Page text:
2003 Volume 10 Issue 3 Pages 140-144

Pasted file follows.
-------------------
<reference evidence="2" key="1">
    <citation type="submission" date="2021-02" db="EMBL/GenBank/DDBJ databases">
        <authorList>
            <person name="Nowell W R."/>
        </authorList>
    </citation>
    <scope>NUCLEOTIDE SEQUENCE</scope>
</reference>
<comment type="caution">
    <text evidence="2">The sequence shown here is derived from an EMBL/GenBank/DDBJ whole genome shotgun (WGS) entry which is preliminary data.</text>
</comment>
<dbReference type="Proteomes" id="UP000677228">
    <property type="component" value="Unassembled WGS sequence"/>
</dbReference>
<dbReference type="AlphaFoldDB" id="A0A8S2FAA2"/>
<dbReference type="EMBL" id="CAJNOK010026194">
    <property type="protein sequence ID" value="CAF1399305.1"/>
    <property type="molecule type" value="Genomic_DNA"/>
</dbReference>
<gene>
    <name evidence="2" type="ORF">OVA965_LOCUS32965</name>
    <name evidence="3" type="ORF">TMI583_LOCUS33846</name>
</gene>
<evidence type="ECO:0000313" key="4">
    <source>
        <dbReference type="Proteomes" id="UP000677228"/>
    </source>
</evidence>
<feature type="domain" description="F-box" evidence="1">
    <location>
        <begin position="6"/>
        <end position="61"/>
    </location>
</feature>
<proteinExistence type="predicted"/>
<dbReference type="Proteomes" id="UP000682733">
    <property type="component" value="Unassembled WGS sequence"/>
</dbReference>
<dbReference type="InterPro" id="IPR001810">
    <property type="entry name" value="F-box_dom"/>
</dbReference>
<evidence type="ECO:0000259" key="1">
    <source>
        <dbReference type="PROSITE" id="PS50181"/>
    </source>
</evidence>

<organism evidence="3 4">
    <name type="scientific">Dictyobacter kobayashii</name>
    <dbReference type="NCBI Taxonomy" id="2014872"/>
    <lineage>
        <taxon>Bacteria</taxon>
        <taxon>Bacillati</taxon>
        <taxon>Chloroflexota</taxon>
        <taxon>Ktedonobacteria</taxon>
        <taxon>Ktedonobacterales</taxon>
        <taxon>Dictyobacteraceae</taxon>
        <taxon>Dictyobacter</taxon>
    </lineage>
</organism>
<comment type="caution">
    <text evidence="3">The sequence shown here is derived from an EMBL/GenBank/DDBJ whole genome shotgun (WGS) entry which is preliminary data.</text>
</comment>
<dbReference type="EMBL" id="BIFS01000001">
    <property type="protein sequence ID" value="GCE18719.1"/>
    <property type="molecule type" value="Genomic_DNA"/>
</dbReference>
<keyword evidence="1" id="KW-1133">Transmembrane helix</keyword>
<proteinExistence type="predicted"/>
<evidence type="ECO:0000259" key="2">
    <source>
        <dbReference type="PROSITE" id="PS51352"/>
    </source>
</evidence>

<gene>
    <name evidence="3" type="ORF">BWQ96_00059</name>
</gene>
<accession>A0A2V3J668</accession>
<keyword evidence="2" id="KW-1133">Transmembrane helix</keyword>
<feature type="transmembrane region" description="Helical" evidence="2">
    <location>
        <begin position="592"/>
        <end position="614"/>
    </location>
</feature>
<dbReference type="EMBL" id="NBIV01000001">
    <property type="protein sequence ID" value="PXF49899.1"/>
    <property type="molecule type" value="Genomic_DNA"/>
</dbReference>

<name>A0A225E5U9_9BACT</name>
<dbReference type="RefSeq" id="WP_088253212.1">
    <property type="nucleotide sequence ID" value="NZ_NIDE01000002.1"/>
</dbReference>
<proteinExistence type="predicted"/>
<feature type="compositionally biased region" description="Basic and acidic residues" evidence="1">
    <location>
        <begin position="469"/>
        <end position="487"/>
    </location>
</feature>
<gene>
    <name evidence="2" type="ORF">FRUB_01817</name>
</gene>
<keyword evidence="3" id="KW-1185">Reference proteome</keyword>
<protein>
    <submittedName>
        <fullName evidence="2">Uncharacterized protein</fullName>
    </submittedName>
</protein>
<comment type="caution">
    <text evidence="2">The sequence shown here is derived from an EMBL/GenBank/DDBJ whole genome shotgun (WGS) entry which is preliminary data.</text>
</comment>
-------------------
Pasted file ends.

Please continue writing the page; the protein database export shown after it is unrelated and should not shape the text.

The mevalonate pathway plays a crucial role in regulation of cellular cholesterol synthesis and isoprenoid groups. The entire pathway is closely regulated by feedback from an enzyme in the cascade, 3-hydroxy-3-methyl-CoA (HMG-CoA) reductase, as well as LDL receptors. Clinically, inhibition of this pathway by statins, potent inhibitors of HMG-CoA reductase, has been shown to reduce plasma levels of LDL cholesterol and several clinical trials with this group of drugs have demonstrated a remarked improvement in cardiovascular risk reduction. Interestingly, the improvement in cardiovascular end points in those trials was superior to estimations calculated from the effect on LDL cholesterol lowering. These findings support the idea of non-lipid effects of statins in atherosclerosis. Further, recent observations using in vivo and in vitro models of atherosclerosis have shed light on their potential role for manipulation of various cellular functions via inhibition of the mevalonate pathway. Among them, recently identified inhibitory effects of statins on monocyte-endothelial interaction suggest their effect on inflammation. Herein, we discuss recent progress in this area of study, with special focus on the biological function of statins.